There is not a known tumor marker for all types of cancer. Also, tumor markers are not raised in all cases of the cancers they are used for, so they are not helpful for all patients. For example, carcinoembryonic antigen (CEA) is a tumor marker used in colon cancer, yet only 70-80% of colon cancers make CEA. This means 20-30% of people with colon cancer will not have a raised CEA level. Only 25% of early stage colon cancers have a raised CEA. Because of this, CEA cannot always help find colon cancer in its early stages, when cure rates are best.
The bottom line is, tumor markers can be very helpful in watching a person's response to treatment and, in some cases, watching for the cancer to return. However, they need to be used along with your healthcare provider’s exam, any symptoms you are having, and radiology studies (CT scan, MRI, PET, and so on).
Guide to Tumor Markers Used in Cancer
This is a table of the most often used tumor markers, the cancers they can be found with, non-cancerous health issues that can cause them to be high, and the range of normal results.
In cases where the half-life is listed, this should be kept in mind when checking levels. For example, the PSA half-life is 2-3 days, so if the level were checked the day after surgical removal of the prostate, it would still be raised. If the level were checked a week later, the result should be zero, or very close to zero, if no prostate cells remain.
Cancers Associated With Elevated Results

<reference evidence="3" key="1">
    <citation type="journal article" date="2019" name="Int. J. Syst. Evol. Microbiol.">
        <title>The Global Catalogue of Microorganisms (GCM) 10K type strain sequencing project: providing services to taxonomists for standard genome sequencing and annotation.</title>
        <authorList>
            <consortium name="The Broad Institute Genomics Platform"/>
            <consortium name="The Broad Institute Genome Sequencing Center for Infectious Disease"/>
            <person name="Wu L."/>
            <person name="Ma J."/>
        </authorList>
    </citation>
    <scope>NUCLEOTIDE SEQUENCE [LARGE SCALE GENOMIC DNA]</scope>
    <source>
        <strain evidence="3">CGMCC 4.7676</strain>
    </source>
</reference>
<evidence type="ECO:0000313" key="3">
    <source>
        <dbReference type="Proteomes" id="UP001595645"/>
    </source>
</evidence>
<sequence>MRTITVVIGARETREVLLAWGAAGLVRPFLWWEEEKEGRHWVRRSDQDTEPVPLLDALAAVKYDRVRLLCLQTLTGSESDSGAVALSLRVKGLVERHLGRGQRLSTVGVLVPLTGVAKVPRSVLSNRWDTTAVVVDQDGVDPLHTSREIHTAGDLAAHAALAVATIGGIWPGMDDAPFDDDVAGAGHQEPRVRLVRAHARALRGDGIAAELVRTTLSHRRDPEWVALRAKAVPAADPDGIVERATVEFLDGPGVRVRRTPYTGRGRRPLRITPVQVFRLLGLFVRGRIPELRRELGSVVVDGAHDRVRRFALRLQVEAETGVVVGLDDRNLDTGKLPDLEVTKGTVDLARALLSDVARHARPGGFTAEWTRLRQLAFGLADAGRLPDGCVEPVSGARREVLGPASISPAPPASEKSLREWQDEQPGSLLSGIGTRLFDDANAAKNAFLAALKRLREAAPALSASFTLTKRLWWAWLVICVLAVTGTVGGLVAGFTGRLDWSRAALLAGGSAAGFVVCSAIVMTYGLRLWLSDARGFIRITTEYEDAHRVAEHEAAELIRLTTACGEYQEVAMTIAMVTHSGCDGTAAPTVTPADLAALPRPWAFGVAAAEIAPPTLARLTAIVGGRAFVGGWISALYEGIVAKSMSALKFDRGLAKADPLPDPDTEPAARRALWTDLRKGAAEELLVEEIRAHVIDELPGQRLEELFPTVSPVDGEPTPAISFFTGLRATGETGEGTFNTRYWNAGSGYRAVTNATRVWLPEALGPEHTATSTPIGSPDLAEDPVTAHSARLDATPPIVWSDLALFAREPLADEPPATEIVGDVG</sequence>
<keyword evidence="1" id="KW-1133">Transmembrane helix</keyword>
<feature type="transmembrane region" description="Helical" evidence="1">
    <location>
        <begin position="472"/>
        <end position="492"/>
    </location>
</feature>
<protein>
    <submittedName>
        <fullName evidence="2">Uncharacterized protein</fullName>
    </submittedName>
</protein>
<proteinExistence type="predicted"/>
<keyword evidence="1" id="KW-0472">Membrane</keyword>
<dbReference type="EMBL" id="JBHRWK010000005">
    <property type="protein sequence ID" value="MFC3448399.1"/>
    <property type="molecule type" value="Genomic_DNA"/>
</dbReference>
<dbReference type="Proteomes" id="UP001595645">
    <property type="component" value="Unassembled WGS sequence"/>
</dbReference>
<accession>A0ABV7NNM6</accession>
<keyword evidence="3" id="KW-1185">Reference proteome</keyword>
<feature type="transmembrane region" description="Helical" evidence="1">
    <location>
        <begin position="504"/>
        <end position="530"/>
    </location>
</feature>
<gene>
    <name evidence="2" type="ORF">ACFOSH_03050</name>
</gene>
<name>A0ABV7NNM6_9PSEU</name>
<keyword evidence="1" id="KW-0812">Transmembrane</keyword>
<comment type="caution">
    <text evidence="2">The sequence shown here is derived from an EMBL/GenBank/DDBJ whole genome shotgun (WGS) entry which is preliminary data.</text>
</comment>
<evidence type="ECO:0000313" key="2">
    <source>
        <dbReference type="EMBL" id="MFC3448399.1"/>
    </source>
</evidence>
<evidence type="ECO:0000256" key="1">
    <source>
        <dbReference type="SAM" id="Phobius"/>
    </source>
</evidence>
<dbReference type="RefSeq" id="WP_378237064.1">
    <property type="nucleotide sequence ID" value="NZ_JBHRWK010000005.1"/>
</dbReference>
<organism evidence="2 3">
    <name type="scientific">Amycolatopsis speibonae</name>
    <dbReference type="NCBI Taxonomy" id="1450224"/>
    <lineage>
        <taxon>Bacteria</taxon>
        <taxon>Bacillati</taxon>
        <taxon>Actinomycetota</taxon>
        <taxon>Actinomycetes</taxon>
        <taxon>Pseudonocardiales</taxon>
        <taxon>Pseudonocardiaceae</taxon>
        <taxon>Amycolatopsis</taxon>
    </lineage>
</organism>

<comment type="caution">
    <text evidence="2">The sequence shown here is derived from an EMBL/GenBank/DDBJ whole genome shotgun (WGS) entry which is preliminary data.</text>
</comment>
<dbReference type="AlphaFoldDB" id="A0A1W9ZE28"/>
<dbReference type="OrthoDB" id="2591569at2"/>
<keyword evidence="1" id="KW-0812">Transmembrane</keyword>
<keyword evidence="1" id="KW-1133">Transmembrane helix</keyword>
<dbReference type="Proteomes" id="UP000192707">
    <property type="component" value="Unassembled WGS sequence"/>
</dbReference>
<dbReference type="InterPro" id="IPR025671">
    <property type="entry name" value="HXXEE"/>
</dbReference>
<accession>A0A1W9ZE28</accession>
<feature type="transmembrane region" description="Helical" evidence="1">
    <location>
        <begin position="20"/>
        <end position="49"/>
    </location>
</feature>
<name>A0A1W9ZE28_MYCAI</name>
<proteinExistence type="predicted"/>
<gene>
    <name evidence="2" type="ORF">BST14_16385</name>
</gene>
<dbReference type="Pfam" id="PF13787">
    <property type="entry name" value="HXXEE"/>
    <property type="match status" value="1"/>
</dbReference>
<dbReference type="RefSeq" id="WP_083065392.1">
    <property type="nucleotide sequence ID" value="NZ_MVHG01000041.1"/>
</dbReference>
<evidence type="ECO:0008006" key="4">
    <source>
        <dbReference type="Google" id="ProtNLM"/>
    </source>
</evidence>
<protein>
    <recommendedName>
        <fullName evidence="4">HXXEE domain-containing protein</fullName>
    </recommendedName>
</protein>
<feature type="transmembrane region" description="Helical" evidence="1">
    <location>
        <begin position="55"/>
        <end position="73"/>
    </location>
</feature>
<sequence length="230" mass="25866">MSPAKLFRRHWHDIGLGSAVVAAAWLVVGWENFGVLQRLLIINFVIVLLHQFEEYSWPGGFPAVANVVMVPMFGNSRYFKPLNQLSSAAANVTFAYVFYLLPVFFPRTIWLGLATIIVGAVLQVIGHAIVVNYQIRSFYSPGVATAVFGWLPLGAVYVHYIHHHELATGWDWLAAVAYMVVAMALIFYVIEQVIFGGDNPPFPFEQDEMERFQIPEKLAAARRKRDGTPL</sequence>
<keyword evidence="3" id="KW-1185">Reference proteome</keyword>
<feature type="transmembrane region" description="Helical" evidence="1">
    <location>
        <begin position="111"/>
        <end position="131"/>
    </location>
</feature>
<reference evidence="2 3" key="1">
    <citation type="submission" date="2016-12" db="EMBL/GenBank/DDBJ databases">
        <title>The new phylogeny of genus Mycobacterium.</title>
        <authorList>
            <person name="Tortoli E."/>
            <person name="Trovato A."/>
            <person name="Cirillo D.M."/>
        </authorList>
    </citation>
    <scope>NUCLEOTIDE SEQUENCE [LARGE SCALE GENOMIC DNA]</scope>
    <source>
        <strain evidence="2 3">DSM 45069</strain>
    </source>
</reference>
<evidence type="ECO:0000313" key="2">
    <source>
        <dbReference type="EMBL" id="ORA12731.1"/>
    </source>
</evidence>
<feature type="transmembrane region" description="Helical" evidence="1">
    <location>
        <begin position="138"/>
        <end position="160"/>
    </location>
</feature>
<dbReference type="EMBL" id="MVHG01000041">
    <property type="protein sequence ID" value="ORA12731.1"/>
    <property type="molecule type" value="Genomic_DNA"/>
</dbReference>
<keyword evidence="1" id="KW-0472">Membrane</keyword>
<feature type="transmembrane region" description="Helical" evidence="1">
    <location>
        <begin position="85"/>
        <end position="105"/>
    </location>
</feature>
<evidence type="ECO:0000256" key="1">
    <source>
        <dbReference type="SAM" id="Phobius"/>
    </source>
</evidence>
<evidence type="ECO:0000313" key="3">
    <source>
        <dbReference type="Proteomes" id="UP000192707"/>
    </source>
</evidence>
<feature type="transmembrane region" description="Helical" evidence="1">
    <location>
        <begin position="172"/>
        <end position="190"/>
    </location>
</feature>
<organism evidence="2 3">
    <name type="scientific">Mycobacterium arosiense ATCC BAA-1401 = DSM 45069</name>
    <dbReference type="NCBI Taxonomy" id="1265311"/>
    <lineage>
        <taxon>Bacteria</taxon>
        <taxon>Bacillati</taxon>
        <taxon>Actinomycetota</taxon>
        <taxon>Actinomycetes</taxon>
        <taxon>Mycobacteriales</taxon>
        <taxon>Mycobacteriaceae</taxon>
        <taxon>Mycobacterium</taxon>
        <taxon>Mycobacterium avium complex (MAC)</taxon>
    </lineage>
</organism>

Non-Cancerous Reasons for Elevated Levels
Blood test (blood serum marker), except where noted.
(**) indicates the most common association, if one exists
Different labs may have different high/low values
Germ cell cancers of ovaries & testes** (Non-seminomatous, particularly embryonal and yolk sac, testicular cancers).
Pregnancy (clears after birth), liver disease (hepatitis, cirrhosis, toxic liver injury), inflammatory bowel disease
Low levels present in both men & non-pregnant women (0-15 IU/ml); generally results >400 are caused by cancer (Half-life 4-6 days)
Multiple Myeloma** Waldenstrom's macroglobulinemia, chronic lymphocytic leukemia
Generally, a value of 0.03-0.05 mg/ml is significant for early disease
Multiple myeloma**, chronic lymphocytic leukemia (CLL), and some lymphomas (including Waldenstrom’s macroglobulinemia)
Kidney disease, hepatitis
< 2.5 mg/L
Invasive procedure or infection of bladder or urinary tract
None normally detected
Breast** (often not elevated in early stages of breast cancer), lung, ovarian, endometrial, bladder, gastrointestinal
Liver disease (cirrhosis, hepatitis), lupus, sarcoid, tuberculosis, non-cancerous breast lesions
< 31 U/ml (30% of patients have an elevated CA 15-3 for 30-90 days after treatment, so wait 2-3 months after starting new treatment to check)
Pancreas** and colorectal, liver, stomach and biliary tree cancers
Pancreatitis, ulcerative colitis, inflammatory bowel disease, inflammation or blockage of the bile duct, thyroid disease, rheumatic arthritis